The Department of Defense (DoD) has launched a new training course for military first responders that aims to ensure that domestic violence is effectively recognized as a crime in cases that involve abuse, harassment, and stalking perpetrated through the use of technology.

“Our priority is to respect, support and defend domestic abuse victims,” Matthew P. Donovan, Under Secretary of Defense for Personnel and Readiness said in a press release. “We are proud to launch this first-ever DOD training course on ‘Technology Evidence in Domestic Abuse.’ This training is a vital piece of our effort to ensure our military’s law enforcement organizations understand that domestic violence perpetrated through technology is still a crime.”

Working with the DoD Family Advocacy Program, the Office of the Under Secretary of Defense for Intelligence and Security’s Law Enforcement Branch is spearheading the program that will train military first responders to understand the role technology plays in abuse, and “how a greater awareness of digital evidence can help with the prosecution of domestic violence cases.”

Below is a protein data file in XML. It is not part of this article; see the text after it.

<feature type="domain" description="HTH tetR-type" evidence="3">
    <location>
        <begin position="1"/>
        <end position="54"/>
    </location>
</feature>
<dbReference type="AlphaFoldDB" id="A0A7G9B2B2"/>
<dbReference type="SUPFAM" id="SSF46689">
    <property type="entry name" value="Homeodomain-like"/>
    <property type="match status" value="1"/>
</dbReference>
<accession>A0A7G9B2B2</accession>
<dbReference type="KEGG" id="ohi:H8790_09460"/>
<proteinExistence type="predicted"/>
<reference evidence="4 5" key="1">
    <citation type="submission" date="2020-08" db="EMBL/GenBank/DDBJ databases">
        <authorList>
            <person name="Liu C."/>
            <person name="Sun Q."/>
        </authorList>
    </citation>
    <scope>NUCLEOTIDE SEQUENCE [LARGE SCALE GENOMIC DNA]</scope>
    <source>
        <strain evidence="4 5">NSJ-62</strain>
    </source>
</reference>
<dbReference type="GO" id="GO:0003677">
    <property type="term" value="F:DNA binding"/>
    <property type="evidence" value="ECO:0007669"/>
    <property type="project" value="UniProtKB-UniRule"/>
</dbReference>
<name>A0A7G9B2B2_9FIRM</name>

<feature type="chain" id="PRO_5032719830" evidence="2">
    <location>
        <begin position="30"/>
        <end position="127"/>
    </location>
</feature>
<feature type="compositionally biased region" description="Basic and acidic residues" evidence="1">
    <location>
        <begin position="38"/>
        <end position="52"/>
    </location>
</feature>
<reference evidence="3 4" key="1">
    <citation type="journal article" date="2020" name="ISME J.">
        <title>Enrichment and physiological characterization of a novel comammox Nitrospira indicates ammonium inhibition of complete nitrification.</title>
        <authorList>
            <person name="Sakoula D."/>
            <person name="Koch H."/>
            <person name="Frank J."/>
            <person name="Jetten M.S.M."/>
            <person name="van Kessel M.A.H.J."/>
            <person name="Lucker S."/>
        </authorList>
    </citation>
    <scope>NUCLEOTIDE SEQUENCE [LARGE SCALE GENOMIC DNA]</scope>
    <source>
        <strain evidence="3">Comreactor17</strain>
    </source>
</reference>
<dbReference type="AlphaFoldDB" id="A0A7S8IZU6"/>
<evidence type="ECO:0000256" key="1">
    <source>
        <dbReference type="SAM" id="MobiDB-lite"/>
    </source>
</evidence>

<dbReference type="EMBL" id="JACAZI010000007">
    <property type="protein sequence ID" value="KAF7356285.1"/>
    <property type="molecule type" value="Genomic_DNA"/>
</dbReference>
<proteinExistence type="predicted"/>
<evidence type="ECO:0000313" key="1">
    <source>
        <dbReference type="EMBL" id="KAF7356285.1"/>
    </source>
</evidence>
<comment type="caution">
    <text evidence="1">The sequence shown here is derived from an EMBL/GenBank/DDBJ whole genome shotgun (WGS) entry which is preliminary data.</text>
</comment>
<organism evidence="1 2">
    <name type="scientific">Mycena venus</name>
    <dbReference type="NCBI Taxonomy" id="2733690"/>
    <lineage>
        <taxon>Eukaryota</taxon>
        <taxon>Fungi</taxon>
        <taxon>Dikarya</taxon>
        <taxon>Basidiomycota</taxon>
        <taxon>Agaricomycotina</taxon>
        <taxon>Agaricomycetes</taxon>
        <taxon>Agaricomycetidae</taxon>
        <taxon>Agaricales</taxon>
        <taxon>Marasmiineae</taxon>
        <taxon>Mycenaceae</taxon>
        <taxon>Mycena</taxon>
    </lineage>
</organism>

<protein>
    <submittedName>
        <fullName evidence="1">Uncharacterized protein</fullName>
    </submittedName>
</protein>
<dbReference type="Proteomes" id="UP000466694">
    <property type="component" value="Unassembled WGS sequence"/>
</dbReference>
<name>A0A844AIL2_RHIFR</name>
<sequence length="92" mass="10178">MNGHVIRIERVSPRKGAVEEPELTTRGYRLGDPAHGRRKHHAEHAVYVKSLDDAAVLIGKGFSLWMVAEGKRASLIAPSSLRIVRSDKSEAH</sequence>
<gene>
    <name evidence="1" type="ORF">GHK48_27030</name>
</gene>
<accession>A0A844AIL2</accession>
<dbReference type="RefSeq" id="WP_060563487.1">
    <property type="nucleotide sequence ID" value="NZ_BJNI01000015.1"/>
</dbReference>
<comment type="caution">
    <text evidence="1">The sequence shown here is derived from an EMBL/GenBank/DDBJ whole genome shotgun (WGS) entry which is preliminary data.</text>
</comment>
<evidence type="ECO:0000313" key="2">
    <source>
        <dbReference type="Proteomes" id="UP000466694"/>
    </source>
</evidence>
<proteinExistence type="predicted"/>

“While the course is intended for a primary audience of military police and security forces, who are often the first to respond to a domestic violence call, commanders and [Family Advocacy Program] personnel will also benefit,” the press release said. “Anyone with a Common Access Card can access the training on the Defense Cyber Crime Center Training Academy site.”

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Jordan Smith
Jordan Smith
Jordan Smith is a MeriTalk Staff Reporter covering the intersection of government and technology.
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